When in Dublin – a spot of business, then get the Guinness in!…

Straight after London and our Thames Pathing and Mitre-staying, we headed over the Irish Sea to Dublin, where the IRISS-CERT conference was taking place. For those for whom that abbreviation is a new one, coming up is brief info. For those who came only for the Guinness – you’ll need to scroll down this post a bit!…

CERT = computer emergency response team: a group of highly-qualified experts who collect information about incidents of a certain kind in the IT field, and also their classification and neutralization. // We have a CERT in the company, btw, which deals with cybersecurity problems of industrial systems.

IRISS-CERT = Ireland’s national CERT. Therefore -> we’re friends with them and help them out – because only together can we fight cyber-villainy effectively!

The event was a modest one, but oh-such an interesting one. I took to the stage and did my customary ‘cyber-standup’ act, where I tell of serious things about serious cyber-problems, yet still the audience laughs – a lot ). Well, why not? Serious – yes; but who – ever – wants a PowerPoint sleepathon?

Read on…

The ornate topology of old English hotels.

It’s been a while since the last instalment of my tales-from-the-places-to-stay-side (hotels tag), mostly due to the fact that the places I’ve been staying in of late have been nothing to write home – or on a blog – about. But that changed recently, when we were in London!…

We stayed a night at the mighty Mitre hotel, which is right next-door to Hampton Court Palace, as it’s the perfect location for starting out early on the sixth leg of the Thames Path!…

A traditional English hotel:

  • Ornate if a little puzzling topology of the interior spaces;
  • Thin, steep, ancient, wooden, creaking staircases!
  • Old English musty-musky rug-and-fireplace smells (+ sounds);
  • You could shoot a period drama here with hardly any adjustments or decorations!

Read on…

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Another London +1: Henry VIII’s Hampton Court Palace.

My recent trip to London was a busy one not only on the business front, but on the touristic-walktastic one too. We got a central London walk in, and we did a new – long – stretch of the Thames Path. Along the way on these walks we took in the dominating Battersea Power Station, the inevitable Big Ben, and a surprising… Edward Snowden mosaic. There was another dominating architectural object we passed, which looked too interesting to pass up on, and which I haven’t told you about yet (didn’t want to break the stride of the Thames Path reporting). So here, today – quick rewind to it…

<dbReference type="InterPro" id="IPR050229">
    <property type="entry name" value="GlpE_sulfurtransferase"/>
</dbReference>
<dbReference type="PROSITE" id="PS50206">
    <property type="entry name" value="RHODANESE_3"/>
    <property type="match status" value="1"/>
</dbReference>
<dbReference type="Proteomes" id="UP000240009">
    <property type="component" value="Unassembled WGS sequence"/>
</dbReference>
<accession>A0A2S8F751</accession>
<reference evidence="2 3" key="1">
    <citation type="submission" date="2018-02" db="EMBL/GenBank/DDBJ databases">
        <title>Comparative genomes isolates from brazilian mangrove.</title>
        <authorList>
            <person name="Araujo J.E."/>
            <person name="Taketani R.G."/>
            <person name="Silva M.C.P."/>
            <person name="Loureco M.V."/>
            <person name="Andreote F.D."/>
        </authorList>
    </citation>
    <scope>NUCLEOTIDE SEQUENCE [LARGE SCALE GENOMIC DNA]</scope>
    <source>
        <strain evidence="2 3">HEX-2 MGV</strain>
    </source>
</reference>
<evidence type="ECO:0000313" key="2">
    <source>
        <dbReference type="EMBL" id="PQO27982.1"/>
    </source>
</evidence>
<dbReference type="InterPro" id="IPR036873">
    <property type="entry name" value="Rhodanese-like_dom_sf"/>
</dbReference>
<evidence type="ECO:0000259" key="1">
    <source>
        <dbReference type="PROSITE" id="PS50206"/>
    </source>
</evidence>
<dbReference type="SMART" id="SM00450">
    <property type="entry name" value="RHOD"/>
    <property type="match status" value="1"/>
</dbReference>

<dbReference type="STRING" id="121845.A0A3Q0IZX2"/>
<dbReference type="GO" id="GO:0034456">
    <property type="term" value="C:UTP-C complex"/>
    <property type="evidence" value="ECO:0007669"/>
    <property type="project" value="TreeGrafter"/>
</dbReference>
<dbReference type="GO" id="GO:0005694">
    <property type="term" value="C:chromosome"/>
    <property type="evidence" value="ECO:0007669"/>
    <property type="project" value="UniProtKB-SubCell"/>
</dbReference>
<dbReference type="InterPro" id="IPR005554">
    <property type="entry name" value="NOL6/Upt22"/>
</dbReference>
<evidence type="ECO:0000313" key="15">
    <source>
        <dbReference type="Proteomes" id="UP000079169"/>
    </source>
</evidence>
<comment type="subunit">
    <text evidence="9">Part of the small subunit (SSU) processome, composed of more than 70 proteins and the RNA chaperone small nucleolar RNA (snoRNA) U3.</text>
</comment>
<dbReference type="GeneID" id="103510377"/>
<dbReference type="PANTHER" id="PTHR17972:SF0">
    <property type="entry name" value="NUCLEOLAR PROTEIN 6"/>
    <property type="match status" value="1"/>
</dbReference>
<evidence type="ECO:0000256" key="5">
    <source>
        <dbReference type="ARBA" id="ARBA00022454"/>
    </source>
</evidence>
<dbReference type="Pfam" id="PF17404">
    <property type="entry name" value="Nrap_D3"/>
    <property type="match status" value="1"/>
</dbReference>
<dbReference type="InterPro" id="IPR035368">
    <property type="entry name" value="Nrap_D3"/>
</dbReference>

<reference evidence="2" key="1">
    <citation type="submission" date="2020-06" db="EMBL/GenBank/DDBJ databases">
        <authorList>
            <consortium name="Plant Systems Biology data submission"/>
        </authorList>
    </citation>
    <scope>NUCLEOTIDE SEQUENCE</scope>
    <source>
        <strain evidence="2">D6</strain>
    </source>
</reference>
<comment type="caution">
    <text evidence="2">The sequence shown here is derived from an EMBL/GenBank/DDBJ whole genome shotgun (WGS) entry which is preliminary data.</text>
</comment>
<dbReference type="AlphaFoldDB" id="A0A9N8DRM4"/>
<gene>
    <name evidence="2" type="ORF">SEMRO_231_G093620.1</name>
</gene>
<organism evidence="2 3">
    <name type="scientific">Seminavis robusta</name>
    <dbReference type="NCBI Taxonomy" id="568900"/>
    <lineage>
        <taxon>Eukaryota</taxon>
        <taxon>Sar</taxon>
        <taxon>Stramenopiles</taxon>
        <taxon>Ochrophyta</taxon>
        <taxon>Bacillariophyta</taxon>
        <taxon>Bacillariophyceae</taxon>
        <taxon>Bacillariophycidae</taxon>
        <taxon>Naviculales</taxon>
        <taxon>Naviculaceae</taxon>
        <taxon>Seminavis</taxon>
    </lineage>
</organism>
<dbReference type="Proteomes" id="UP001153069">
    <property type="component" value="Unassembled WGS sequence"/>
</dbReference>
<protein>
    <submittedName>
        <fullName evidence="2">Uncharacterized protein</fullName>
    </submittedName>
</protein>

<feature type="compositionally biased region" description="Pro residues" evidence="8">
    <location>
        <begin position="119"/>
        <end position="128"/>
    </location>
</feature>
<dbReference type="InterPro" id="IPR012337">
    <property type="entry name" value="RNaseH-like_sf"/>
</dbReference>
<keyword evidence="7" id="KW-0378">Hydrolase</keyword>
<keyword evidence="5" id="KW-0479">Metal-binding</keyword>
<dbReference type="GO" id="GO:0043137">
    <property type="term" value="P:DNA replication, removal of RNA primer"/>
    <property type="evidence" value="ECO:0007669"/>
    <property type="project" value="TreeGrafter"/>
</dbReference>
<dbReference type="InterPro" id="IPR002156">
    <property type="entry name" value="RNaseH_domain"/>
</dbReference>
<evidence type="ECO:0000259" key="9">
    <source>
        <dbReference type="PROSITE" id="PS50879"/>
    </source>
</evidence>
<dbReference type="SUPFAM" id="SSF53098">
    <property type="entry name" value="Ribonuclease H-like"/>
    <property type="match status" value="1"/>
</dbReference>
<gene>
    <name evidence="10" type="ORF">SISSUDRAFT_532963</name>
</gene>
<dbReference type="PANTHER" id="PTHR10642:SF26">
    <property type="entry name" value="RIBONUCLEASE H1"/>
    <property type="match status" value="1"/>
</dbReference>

‘It’ being… Hampton Court Palace. Cue – architectural appreciation + historical education…

+ landscape veneration! ->

Read on…

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Only admiration – for Battersea Power Station!

Hi folks!

Still in London – we’ve done the nostalgia and we’ve lamented geopolitics, but we refuse to get down. So we go give London yet further inspection!…

First up – Big Ben and the Houses of Parliament. And we’re headed waaaaay over there, along the riverbank ->

A somber note…

Alas, the famous red telephone boxes are dying out. This one’s even got… a tree growing inside it! ->

There’s even a branch growing out the top! ->

Secure bicycle parking:

This building always reminds me of the cool British film FAQ About Time Travel (not seen it? Do so!). The house in the movie is smaller, but it still looks like they could be ‘twins’!

We’ve already walked quite far (there’s Big Ben in the distance) ->

And in the other direction – Battersea Power Station comes into view…

Suddenly…

Wait. But… How did he get here?! It got me thinking – better to be on the outside on a wall, than on the inside behind bars…

Battersea Power Station. Cult object extraordinaire. What a beaut! ->

However, as my travel companion, OA, pointed out: ‘Such a dominating architectural landmark really deserves plenty of space around it’. Come to think of it – he’s right: the modern office-shopping-residential complex built in recent years next to it is practically flush – it does take something away from the grandiose aesthetic. Still, I’m no city-planner/designer/architect, so what do I know? )

The view along the Thames:

And another look back at Battersea, after the pink lights become more noticable. Hmmm. I wonder why they chose pink? )

Just one thing missing: the pig on the wing ).

The rest of the photos from London are here.

The Thames Path – a segmented analysis.